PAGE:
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Scottish National Dictionary (1700–)

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First published 1971 (SND Vol. VIII). Includes material from the 2005 supplement.

SPANG, n.2, v.2, adv. Also spyang; spong (Sh. 1866 Edm. Gl.); spung. [spɑŋ]

I. n. 1. (1) A pace, stride, long vigorous step, a bound, leap (Sc. 1710 T. Ruddiman Gl. to Douglas Aeneis, 1808 Jam.; Rxb. 1923 Watson W.-B.; Uls. 1929; I., n.Sc., Ags., Per. 1971). Also in n.Eng. dial. For combs. back-spang, fire-spang, thraw-spang, see Back-spang, Fire, n., 7. (30), Thraw, n.1, 6. Dim. spangie in comb. langie-spangie, a game consisting in the throwing of heavy balls along a road (see Hainch, n., 2., v., 1., and 1904 quot.). Phrs.: loupy for spang, by leaps and bounds. See Lowp, n., 1. Phrs.; to play spang, to leap; to put a spang in one's speed, to hurry, quicken one's pace.Ags. 1776 C. Keith Farmer's Ha' 13:
Ben the gudeman comes wi' a spang.
Peb. 1805 J. Nicol Poems II. 16:
The racers skelp alang, An' seem to swallow up the ground, Wi' mony a lengthen'd spang.
Sc. 1817 Scott Rob Roy xxviii.:
Set roasted beef and pudding on the opposite side o' the pit o' Tophet, and an Englishman will mak a spang at it.
Sc. 1826 Wilson Noctes Amb. (1855) I. 134:
To see ane [a tiger] play spang upon you frae a distance o' twenty yards.
Ork. 1880 Dennison Sketch-Bk. 129:
Wi' that he gae a muckle spang.
Kcb. 1893 Crockett Raiders iv.:
Little Jerry came up the hill in great spangs.
Abd. 1904 E.D.D.:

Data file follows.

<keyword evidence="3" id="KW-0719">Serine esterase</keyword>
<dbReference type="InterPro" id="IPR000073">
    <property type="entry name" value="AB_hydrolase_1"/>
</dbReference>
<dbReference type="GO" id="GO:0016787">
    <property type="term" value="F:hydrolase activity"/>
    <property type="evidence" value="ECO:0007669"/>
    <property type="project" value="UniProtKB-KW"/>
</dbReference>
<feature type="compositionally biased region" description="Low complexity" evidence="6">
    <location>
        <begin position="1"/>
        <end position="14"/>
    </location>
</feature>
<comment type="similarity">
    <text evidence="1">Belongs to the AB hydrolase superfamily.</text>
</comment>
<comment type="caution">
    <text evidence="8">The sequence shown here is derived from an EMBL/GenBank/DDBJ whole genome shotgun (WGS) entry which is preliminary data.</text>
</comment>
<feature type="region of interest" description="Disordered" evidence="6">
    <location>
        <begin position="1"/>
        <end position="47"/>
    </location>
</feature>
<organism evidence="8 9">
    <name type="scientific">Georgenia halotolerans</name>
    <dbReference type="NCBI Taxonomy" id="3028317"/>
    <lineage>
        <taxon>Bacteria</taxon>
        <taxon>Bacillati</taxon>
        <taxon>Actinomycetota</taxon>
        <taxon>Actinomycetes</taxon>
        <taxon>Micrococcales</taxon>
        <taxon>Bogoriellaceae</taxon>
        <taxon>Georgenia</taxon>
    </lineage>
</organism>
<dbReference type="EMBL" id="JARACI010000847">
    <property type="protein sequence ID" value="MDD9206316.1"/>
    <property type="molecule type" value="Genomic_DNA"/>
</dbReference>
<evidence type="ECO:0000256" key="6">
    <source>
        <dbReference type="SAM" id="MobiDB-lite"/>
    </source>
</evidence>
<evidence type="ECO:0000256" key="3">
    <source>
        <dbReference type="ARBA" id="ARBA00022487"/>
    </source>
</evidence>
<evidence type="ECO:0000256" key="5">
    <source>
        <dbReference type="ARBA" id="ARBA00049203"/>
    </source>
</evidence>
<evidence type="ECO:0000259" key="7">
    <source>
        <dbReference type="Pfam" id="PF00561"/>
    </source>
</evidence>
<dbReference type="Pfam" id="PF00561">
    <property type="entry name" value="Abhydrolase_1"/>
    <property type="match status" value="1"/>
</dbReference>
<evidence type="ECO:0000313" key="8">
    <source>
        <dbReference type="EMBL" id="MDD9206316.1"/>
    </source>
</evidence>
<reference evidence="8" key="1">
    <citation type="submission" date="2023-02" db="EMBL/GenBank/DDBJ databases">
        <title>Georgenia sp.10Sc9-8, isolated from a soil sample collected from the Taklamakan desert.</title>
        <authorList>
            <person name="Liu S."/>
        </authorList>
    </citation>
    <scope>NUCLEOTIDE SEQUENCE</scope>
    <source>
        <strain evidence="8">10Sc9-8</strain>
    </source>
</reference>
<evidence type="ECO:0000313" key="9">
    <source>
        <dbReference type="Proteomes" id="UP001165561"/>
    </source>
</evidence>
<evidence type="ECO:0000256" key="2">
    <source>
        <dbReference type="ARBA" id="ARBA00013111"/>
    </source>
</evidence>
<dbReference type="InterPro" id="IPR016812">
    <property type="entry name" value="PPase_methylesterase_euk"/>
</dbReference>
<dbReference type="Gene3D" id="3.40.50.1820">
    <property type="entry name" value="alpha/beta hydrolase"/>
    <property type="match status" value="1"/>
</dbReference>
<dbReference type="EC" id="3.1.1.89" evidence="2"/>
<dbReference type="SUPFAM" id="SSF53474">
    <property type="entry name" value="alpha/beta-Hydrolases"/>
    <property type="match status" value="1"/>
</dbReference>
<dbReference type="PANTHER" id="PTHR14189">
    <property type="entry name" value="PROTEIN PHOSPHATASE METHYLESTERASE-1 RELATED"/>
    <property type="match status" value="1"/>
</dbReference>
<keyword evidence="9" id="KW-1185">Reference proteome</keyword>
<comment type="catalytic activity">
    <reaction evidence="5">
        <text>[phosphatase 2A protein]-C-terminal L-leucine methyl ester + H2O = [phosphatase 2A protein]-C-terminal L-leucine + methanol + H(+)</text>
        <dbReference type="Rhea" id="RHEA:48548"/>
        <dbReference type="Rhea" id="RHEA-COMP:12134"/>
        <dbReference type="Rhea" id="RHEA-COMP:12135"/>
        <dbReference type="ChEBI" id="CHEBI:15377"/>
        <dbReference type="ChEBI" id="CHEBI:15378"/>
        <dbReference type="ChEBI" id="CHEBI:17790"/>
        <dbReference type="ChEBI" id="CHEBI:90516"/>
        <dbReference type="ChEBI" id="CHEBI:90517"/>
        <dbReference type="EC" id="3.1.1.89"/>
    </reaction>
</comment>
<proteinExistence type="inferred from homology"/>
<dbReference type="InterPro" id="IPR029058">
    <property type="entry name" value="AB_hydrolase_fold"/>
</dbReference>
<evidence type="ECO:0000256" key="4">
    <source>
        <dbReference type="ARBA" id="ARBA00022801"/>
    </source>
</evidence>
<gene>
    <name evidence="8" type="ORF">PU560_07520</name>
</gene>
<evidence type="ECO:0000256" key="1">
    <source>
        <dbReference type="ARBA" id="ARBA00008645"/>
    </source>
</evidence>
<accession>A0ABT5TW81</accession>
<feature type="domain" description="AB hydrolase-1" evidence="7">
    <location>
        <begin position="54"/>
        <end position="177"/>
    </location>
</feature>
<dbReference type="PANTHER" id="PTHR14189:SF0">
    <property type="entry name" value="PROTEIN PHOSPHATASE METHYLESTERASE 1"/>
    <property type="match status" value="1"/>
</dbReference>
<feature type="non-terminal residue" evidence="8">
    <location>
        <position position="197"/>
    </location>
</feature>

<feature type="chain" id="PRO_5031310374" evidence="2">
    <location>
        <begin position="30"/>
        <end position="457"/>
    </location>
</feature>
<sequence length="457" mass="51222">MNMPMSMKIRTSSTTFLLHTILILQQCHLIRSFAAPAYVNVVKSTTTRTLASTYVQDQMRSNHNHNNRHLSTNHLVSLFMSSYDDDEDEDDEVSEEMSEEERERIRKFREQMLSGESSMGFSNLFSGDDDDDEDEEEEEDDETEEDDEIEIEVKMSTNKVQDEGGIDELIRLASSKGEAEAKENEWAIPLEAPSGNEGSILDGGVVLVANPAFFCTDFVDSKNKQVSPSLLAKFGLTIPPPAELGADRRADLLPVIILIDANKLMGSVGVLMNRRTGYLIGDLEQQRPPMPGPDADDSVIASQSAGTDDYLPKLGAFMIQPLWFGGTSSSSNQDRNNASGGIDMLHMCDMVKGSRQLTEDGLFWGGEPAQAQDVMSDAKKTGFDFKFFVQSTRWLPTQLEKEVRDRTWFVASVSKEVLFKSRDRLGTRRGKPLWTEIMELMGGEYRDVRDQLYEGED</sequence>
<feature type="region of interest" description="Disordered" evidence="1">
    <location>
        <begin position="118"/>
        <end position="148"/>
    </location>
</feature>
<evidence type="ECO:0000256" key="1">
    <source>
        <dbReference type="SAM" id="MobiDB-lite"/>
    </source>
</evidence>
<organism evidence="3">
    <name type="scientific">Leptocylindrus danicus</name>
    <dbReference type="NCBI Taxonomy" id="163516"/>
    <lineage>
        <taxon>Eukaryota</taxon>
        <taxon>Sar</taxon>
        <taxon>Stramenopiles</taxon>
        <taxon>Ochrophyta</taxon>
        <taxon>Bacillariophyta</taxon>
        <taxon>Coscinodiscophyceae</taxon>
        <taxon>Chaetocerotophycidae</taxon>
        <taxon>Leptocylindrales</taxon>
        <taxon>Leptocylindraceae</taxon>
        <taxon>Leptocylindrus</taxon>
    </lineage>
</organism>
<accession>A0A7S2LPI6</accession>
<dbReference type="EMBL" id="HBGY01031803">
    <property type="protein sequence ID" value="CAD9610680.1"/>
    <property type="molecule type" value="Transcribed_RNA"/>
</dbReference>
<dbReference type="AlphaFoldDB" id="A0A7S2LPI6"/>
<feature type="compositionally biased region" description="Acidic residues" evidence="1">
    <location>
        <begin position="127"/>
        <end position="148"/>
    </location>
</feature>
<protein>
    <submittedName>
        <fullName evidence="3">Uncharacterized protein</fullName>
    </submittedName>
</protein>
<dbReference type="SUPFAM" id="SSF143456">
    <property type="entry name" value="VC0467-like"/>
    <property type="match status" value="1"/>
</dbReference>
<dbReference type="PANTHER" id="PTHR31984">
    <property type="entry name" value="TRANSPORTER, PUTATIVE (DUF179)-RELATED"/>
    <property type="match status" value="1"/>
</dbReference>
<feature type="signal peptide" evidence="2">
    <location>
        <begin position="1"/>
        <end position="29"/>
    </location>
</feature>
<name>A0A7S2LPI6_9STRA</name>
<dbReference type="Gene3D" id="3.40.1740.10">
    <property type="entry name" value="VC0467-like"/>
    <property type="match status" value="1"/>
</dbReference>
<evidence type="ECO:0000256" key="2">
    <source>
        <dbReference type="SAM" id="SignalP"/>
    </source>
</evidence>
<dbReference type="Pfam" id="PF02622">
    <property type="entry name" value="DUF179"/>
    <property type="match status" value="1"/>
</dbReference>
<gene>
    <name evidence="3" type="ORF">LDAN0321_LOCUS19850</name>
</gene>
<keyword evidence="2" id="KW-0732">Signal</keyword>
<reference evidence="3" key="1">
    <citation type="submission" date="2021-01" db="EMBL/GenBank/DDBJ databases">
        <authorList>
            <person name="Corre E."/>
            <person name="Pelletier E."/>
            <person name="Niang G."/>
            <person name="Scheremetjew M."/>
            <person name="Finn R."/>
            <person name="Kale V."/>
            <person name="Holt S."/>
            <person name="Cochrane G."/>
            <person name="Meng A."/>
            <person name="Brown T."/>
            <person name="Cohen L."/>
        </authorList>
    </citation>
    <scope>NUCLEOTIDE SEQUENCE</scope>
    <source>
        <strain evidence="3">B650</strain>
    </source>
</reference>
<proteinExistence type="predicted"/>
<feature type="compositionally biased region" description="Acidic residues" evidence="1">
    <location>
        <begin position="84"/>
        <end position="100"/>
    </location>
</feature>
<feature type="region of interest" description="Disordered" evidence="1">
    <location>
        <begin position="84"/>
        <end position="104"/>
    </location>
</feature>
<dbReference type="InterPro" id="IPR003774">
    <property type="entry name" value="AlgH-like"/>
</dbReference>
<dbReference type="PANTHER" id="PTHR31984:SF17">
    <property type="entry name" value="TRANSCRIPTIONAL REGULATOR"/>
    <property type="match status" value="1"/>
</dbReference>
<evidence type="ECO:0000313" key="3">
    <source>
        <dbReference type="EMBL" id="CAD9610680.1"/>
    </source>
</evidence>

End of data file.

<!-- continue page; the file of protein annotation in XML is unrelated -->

Langie spangie is played with ‘muckle bools' straight out, e.g. along a road, it may be, for miles.
Edb. 1915 J. Fergus The Sodger 27:
Frae there he'll mak' at me a spang.
Uls. 1929 M. Mulcaghey Ballymulcaghey 31:
Ivery spang he made the dust was risin' in clouds.
Bnff. 1965 Bnff. Advertiser (19 Aug.) 4:
I pickit 'er up in ma airms an' took a spang ower tae the first stane.

(2) by extension: a “step,” a fair distance; a sizeable amount.Slg. 1795 G. Galloway Elegy W. Graham 11:
You demand frae me a sang . . . I ha'e sent you a gey bit spang.
Edb. 1869 J. Smith Poems 6:
Frae Land's End, on to Wuddislee (A denty spang, 'tween you an' me).

2. A fillip, a smart rap, a sharp blow (Sc. 1710 T. Ruddiman Gl. to Douglas Aeneis; Cld. 1880 Jam.).

II. v. 1. intr. To stride out vigorously, to walk with long steps, to leap, bound, spring (Sc. 1808 Jam.; Gall. 1824 MacTaggart Gallov. Encycl. 432; Dmf. 1894 Trans. Dmf. & Gall. Antiq. Soc. 155; Sh. 1914 Angus Gl.; Rxb. 1923 Watson W.-B.; Uls. 1953 Traynor; I., n.Sc., Ags., Per., 1971), to “jump to it”. Also fig. Combs. and derivs. spanged-out, ppl.adj., of a stride: long, extended, bounding; spangie, adj., used subst., an animal given to leaping (Gall. 1824 MacTaggart Gallov. Encycl. 433); spangin, nimble, lissom.Sc. 1728 Ramsay Poems (S.T.S.) II. 60:
When they spang o'er Reason's Fence.
Abd. 1748 R. Forbes Ajax 15:
Right souple cou'd he spang.
Ayr. 1786 Burns Holy Fair MS. vii.:
There swankies young, in braw braidclaith, Are spangin owre the gutters.